In 1932, Aldous Huxley in his Brave New World envisioned a terrifying world where individualism is treated with hatred. A decade later a new generation of talented writers (Bradbury, Heinlein, and Asimov to name a few) stumbled upon public consciousness, and the golden age of science fiction began.

Estimated sales figures for SF books, particularly the older ones, are rather foggy. The following list is a combination of sales, awards, and the magnitude of influence on the readers . Here is the controversial best of “alien invasions”, “man and machine” and “in a galaxy far, far away”:

stranger on a strange land heinleinStranger in a Strange Land Robert by A. Heinlein (Hugo Award Winner)

H.G Wells wrote about malicious Martians attacking our planet. The concept got a surprisingly innovative treatment from Heinlein. Michael Smith is born during a mission to Mars and raised there by the inhabitants of the planet. Mike returns to Earth one day. What happens next?

dune frank herbertDune by Frank Herbert (Hugo and Nebula Award Winner)

The epic tale of power struggle in Arrakis — the desert planet. Dune, which intrigues the readers even half a decade after its publication, is one of the most influential works of the genre. The book was followed by several other sequels.

2001 a space odyssey arthur c clarke2001: A Space Odyssey by Arthur C. Clarke

Clarke’s Legendary Science Fiction novel, written concurrently with his screenplay for the film, is an unforgettable trip to the mysteries of the universe. This subversive, mind boggling tale encompasses human evolution, the perils of technology, and the magnitude of the universe. Widely recognized as a timeless classic.

The HitchHiker’s Guide to the Galaxy by Douglas Adams

Inspired lunacy. If you are not humoured by The HitchHiker’s Guide to the Galaxy, then you’re probably the reason that human beings are behind mice and dolphin in terms of intelligence. So long, and thanks for all the fish!

Fahrenheit 451 by Ray Bradbury (Retro Hugo Award Winner)

In one of the most acclaimed SF book ever written, Bradbury describes a frightening world where books and independence of thought are prohibited. The very meaning of life is in question. Fahrenheit 451 was made into a movie by François Truffaut.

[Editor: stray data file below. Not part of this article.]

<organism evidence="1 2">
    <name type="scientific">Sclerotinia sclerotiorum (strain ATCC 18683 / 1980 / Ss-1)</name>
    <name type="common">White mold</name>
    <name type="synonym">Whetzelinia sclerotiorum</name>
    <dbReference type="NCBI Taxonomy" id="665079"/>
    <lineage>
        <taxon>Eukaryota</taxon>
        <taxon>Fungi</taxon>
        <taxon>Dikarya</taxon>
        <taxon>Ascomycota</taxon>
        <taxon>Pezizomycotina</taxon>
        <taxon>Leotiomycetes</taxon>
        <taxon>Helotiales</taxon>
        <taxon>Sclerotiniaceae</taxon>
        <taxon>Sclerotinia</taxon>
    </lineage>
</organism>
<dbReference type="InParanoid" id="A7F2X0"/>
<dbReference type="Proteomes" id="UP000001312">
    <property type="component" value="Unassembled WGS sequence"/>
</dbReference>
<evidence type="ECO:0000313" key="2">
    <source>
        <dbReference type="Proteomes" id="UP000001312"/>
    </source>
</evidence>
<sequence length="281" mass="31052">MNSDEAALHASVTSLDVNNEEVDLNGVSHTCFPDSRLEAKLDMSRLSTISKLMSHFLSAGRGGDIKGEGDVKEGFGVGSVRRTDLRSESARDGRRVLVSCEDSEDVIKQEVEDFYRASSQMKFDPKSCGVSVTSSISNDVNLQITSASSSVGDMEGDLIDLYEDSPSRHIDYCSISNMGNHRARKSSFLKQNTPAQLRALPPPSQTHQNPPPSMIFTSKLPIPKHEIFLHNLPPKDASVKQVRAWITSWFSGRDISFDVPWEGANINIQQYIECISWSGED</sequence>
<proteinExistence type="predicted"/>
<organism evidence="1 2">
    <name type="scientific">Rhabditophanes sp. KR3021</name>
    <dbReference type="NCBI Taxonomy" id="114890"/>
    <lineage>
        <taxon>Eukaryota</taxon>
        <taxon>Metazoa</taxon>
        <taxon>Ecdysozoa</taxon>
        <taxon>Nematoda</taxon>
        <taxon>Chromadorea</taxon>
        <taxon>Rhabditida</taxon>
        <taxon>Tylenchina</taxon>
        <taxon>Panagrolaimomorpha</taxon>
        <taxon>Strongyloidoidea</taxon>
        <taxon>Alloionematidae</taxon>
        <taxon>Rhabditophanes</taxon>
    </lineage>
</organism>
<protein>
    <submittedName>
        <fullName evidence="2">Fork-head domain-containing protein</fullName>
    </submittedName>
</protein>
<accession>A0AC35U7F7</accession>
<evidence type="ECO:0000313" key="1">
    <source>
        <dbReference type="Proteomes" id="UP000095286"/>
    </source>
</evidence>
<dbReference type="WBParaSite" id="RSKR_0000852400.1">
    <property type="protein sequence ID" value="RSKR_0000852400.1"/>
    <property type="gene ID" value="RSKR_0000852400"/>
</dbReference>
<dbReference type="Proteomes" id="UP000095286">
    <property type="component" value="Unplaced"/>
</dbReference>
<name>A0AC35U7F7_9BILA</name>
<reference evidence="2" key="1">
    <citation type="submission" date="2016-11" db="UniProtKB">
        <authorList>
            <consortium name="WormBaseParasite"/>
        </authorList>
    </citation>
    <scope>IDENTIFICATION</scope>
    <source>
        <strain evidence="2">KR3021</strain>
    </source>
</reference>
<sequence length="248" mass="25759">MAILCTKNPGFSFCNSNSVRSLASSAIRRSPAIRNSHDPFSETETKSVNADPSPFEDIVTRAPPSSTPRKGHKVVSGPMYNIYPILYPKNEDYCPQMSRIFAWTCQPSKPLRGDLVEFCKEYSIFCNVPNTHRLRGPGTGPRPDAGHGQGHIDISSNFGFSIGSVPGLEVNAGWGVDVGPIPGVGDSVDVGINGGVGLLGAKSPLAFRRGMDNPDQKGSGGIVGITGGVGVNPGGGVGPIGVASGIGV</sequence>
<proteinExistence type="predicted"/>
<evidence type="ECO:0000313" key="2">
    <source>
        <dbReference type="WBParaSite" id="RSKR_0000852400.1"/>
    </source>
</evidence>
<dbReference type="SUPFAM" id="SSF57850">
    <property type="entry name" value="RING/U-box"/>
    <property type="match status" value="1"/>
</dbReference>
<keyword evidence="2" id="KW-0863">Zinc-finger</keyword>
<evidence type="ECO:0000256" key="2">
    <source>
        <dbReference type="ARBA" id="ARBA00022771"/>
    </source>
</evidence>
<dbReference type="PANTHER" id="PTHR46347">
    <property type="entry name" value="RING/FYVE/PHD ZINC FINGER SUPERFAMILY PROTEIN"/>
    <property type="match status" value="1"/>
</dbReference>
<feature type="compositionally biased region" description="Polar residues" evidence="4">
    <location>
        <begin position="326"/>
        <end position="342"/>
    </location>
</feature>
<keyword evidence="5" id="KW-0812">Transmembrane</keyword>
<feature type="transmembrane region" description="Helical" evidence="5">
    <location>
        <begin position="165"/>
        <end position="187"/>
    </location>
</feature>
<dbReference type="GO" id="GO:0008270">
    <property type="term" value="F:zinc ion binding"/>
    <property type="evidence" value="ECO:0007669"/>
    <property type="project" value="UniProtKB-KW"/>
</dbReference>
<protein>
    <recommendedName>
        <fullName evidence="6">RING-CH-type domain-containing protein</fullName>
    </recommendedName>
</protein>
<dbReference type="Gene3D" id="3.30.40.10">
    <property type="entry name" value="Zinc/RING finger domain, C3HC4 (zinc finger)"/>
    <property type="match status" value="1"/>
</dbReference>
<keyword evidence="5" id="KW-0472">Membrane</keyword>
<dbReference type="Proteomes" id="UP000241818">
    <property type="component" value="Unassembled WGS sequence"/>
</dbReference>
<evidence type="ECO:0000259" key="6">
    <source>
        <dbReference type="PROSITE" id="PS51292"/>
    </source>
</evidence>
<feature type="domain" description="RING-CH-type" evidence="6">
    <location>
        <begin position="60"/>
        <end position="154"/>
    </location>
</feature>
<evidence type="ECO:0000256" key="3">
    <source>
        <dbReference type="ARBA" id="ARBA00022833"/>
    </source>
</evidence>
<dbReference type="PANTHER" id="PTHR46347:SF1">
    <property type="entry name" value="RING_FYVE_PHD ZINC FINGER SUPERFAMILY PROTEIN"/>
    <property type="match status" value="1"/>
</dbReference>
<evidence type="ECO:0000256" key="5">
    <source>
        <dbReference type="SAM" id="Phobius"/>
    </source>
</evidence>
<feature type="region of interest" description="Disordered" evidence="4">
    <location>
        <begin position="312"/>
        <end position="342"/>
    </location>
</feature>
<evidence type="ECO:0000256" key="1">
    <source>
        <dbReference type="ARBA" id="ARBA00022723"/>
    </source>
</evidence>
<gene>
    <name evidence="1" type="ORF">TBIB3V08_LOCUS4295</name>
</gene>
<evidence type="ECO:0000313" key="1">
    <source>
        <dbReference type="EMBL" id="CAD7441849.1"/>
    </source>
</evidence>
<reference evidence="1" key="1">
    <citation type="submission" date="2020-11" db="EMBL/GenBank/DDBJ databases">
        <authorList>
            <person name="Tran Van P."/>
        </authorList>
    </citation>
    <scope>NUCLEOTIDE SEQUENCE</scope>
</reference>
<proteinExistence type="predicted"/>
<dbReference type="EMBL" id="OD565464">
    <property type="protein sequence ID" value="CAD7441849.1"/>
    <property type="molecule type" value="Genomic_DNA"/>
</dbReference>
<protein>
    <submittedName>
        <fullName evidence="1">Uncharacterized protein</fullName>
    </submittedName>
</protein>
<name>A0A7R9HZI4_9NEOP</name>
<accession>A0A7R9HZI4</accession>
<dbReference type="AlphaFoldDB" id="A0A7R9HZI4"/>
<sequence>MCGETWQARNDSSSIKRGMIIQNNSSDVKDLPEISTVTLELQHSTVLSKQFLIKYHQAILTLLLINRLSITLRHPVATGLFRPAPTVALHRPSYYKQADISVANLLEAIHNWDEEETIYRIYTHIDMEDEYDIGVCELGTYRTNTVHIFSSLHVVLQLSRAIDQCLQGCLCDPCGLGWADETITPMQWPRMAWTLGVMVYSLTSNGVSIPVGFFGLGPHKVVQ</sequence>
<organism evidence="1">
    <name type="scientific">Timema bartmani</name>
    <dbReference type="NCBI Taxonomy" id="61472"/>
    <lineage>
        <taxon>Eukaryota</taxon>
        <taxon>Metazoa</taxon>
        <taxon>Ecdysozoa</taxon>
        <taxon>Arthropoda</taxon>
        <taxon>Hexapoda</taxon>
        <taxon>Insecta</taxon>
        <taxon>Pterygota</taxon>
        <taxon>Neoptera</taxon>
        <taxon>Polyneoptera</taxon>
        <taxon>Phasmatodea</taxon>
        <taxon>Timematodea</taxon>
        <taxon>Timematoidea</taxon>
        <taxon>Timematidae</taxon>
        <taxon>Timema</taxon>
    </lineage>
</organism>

o androids dream of electric sheep philip k dick

Do Androids Dream of Electric Sheep? by Philip K Dick (Nebula Award Winner)

In case you didn’t know, this is Harrison Ford’s cult classic — Blade Runner. It tells the story of a bounty hunter on a quest to kill eight androids. This post-apocalyptic novel is possibly Dick’s best known work.

foundation asimovFoundation Series by Isaac Asimov (Foundation’s Edge won both Hugo and Nebula Award)

One of the best grand masters of SF came up with one of the most sublime achievements in the history of the genre. Foundation delineates an attempt to save mankind from a corrupt empire by building a vast encyclopaedia of knowledge. The seven books in the series have taken SF literature to new heights.

ender's game cardEnder’s Game by Orson Scott Card (Hugo and Nebula Award Winner)

Child prodigies hired to smash malevolent aliens in zero-gravity environments. An ultra cool concept by Card that works on multiple levels. Ender’s game was a huge success with readers of all ages.

childhood's end arthur c clarkeChildhood’s End by Arthur C. Clarke (Retro Hugo Award Winner)

Giant air vessels appear from outer space and hover over all major cities on Earth. Over generations, the aliens/overlords solve human problems like hunger and crime, but they seem to have a purpose. What is it? Described as unsettling, pessimistic and deeply insightful, this book will leave a permanent impression on you.

gateway frederik pohl

Gateway by Frederik Pohl (Hugo, Nebula, Locus, and John W. Campbell Award Winner)

Humans have discovered relics from an alien civilization, which include numerous space ships. The lead character goes out on one of the space ships to bring back something worthwhile. On his third trip, he is rewarded, but it leaves him mentally wrecked for something happens during his journey. A creative story that won overwhelming critical acclaim.

Honorable mentions:

  1. Twenty thousand leagues under the sea by Jules Verne
  2. The Time Machine by H.G wells
  3. The Strange Case of Dr. Jekyll and Mr. Hyde by Robert Louis Stevenson
  4. Frankenstein by Mary Shelley
  5. The Forever War by Joe Haldeman
  6. The Moon is a Harsh Mistress by Robert a Heinlein
  7. Brave New World by Aldous Huxley
  8. Rendezvous with Rama is a novel by Arthur C. Clarke
  9. Starship Troopers by Robert A Heinlein
  10. A Canticle for Leibowitz by Walter M Miller

What’s your pick? Which one do you think is the most underrated/overrated SF novel? Continue reading